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Footnotes aren’t enough: the impact of pension accounting on stock values

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  • Julia Coronado
  • Olivia S. Mitchell
  • Steven A. Sharpe
  • S. Blake Nesbitt

Abstract

Some research has suggested that companies with defined benefit (DB) pensions are sometimes significantly misvalued by the market. This is because the measures of pension cost and pension net liabilities embedded in financial statements, taken at face value, can provide a very misleading picture of pension finances. The more pertinent information on pension finances is relegated to footnotes, but this might not receive much attention from portfolio managers. But dramatic swings in the financial conditions of large DB plans around the turn of the decade focused widespread attention on pension accounting practices, and dissatisfaction with current accounting standards has recently prompted the Financial Accounting Standards Board (FASB) to take up a project revamp DB pension accounting. Arguably, the increased attention should have made investors wise to the informational problems, thereby eliminating systematic mispricing in recent years. We test this proposition and conclude that investors continued to misvalue DB pensions, inducing sizable valuation errors in the stock of many companies. Our findings suggest that FASB’s current reform efforts could substantially aid the market’s ability to value firms with DB pensions.

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Bibliographic Info

Paper provided by Board of Governors of the Federal Reserve System (U.S.) in its series Finance and Economics Discussion Series with number 2008-04.

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Date of creation: 2008
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Handle: RePEc:fip:fedgfe:2008-04

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Keywords: Defined benefit pension plans;

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  1. Martin Feldstein & Randall Morck, 1982. "Pension Funding Decisions, Interest Rate Assumptions and Share Prices," NBER Working Papers 0938, National Bureau of Economic Research, Inc.
  2. Feldstein, Martin & Seligman, Stephanie, 1981. "Pension Funding, Share Prices, and National Savings," Journal of Finance, American Finance Association, vol. 36(4), pages 801-24, September.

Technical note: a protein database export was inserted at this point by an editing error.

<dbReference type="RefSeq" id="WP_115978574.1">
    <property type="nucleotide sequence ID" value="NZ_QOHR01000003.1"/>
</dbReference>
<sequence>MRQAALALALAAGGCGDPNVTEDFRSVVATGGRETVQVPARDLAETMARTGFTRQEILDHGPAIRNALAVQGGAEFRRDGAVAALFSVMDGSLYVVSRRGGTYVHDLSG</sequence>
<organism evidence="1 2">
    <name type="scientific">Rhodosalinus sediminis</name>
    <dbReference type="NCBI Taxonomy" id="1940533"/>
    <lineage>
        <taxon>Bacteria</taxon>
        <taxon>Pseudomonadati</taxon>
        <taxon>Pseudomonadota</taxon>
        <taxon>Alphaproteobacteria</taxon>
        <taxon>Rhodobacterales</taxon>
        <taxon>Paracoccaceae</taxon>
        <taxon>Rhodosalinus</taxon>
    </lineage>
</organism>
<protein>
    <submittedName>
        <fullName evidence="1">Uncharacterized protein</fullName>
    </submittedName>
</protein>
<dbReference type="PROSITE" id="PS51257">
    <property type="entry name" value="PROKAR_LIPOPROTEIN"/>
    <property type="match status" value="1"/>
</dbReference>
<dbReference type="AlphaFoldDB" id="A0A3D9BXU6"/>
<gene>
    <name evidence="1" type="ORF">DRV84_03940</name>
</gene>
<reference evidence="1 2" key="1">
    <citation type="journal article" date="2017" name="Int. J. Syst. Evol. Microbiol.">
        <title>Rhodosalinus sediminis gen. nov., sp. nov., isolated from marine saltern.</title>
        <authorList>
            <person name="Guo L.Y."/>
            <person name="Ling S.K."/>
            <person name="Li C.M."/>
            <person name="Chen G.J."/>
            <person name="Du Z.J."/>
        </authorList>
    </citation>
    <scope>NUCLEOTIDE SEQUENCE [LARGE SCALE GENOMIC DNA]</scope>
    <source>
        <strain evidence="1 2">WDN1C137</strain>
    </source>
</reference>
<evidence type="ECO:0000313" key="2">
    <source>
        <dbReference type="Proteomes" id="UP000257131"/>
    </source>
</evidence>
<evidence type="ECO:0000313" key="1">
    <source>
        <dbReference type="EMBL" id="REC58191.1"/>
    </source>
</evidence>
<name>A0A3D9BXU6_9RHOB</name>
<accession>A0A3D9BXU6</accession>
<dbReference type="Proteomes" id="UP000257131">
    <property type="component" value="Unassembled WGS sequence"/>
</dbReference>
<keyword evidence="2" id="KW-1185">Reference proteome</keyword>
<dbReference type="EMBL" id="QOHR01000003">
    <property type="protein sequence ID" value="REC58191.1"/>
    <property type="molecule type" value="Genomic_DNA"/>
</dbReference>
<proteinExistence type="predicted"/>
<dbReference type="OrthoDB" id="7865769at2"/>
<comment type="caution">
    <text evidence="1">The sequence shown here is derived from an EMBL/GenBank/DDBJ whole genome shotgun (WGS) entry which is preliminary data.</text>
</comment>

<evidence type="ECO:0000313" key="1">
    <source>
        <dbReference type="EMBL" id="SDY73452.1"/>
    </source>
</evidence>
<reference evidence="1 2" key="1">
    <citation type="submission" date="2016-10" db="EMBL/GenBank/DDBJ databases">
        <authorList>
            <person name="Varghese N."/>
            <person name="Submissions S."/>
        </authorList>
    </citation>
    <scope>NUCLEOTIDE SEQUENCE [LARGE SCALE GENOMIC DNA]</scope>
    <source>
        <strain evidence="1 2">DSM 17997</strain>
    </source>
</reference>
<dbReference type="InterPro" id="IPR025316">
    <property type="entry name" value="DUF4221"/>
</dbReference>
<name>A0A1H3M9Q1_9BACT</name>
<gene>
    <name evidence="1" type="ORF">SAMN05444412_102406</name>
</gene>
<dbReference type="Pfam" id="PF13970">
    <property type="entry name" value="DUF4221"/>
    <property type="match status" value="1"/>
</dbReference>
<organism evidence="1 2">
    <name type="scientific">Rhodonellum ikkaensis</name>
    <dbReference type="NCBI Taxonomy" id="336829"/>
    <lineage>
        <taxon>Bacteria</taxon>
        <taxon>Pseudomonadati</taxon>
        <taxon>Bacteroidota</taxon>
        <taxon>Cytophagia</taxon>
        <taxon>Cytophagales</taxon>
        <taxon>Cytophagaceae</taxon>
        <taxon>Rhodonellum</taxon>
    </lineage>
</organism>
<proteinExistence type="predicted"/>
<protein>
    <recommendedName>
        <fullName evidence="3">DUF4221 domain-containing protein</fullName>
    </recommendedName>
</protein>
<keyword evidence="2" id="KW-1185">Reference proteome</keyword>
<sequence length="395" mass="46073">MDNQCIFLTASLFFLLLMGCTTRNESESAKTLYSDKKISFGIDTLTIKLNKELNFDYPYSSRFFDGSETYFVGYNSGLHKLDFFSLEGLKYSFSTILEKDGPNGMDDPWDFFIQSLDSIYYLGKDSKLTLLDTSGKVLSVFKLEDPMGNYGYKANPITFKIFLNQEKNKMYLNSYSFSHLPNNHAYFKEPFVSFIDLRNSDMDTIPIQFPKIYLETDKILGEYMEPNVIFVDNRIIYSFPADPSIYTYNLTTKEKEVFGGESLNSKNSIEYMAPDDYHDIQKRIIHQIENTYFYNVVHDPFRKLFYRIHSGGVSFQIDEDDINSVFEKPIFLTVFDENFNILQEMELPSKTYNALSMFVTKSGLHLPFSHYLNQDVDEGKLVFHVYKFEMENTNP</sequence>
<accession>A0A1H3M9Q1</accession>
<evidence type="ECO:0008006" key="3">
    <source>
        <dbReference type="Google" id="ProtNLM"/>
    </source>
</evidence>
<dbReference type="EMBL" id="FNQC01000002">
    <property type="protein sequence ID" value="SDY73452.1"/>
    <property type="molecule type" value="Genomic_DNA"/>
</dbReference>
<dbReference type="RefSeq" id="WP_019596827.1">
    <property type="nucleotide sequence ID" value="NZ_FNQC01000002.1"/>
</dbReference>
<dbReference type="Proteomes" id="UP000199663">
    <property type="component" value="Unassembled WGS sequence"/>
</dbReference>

3. Sharpe, William F., 1976. "Corporate pension funding policy," Journal of Financial Economics, Elsevier, vol. 3(3), pages 183-193, June.
  4. Zvi Bodie & John B. Shoven & David A. Wise, 1987. "Issues in Pension Economics," NBER Books, National Bureau of Economic Research, Inc, number bodi87-1.
  5. Julia Lynn Coronado & Steven A. Sharpe, 2003. "Did Pension Plan Accounting Contribute to a Stock Market Bubble?," Brookings Papers on Economic Activity, Economic Studies Program, The Brookings Institution, vol. 34(1), pages 323-371.
  6. Tepper, Irwin, 1981. "Taxation and Corporate Pension Policy," Journal of Finance, American Finance Association, vol. 36(1), pages 1-13, March.
  7. Irwin Tepper, 1981. "Taxation and Corporate Pension Policy," NBER Working Papers 0661, National Bureau of Economic Research, Inc.
  8. Jeremy I. Bulow & Randall Morck & Lawrence H. Summers, 1985. "How Does the Market Value Unfunded Pension Liabilities?," NBER Working Papers 1602, National Bureau of Economic Research, Inc.
  9. Zvi Bodie & John B. Shoven, 1983. "Financial Aspects of the United States Pension System," NBER Books, National Bureau of Economic Research, Inc, number bodi83-1.
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Cited by:
  1. Ana Isabel Morais, 2012. "Value relevance of alternative methods of accounting for actuarial gains and losses," International Journal of Accounting, Auditing and Performance Evaluation, Inderscience Enterprises Ltd, vol. 8(1), pages 69-90.
  2. David A. Love & Paul A. Smith & David Wilcox, 2009. "Should risky firms offer risk-free DB pensions?," Finance and Economics Discussion Series 2009-20, Board of Governors of the Federal Reserve System (U.S.).
  3. Love, David A. & Smith, Paul A. & Wilcox, David W., 2011. "The effect of regulation on optimal corporate pension risk," Journal of Financial Economics, Elsevier, vol. 101(1), pages 18-35, July.

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